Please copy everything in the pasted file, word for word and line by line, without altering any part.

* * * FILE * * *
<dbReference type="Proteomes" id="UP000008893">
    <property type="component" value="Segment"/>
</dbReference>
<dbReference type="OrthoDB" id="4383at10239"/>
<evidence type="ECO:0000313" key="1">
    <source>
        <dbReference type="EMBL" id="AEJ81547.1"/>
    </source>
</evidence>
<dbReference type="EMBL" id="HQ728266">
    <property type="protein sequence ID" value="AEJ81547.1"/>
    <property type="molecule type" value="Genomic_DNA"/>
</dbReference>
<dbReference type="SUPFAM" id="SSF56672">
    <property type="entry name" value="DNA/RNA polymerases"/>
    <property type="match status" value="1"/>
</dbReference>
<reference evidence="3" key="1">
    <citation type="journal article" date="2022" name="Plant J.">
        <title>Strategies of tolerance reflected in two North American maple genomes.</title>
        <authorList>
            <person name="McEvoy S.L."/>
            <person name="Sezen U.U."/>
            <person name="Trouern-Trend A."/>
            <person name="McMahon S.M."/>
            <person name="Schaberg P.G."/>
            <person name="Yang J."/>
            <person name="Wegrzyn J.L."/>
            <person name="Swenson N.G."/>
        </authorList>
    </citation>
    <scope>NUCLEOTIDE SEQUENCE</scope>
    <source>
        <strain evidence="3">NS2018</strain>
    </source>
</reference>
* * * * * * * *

<dbReference type="Proteomes" id="UP000008893">
    <property type="component" value="Segment"/>
</dbReference>
<dbReference type="OrthoDB" id="4383at10239"/>
<evidence type="ECO:0000313" key="1">
    <source>
        <dbReference type="EMBL" id="AEJ81547.1"/>
    </source>
</evidence>
<dbReference type="EMBL" id="HQ728266">
    <property type="protein sequence ID" value="AEJ81547.1"/>
    <property type="molecule type" value="Genomic_DNA"/>
</dbReference>
<dbReference type="SUPFAM" id="SSF56672">
    <property type="entry name" value="DNA/RNA polymerases"/>
    <property type="match status" value="1"/>
</dbReference>
<reference evidence="3" key="1">
    <citation type="journal article" date="2022" name="Plant J.">
        <title>Strategies of tolerance reflected in two North American maple genomes.</title>
        <authorList>
            <person name="McEvoy S.L."/>
            <person name="Sezen U.U."/>
            <person name="Trouern-Trend A."/>
            <person name="McMahon S.M."/>
            <person name="Schaberg P.G."/>
            <person name="Yang J."/>
            <person name="Wegrzyn J.L."/>
            <person name="Swenson N.G."/>
        </authorList>
    </citation>
    <scope>NUCLEOTIDE SEQUENCE</scope>
    <source>
        <strain evidence="3">NS2018</strain>
    </source>
</reference>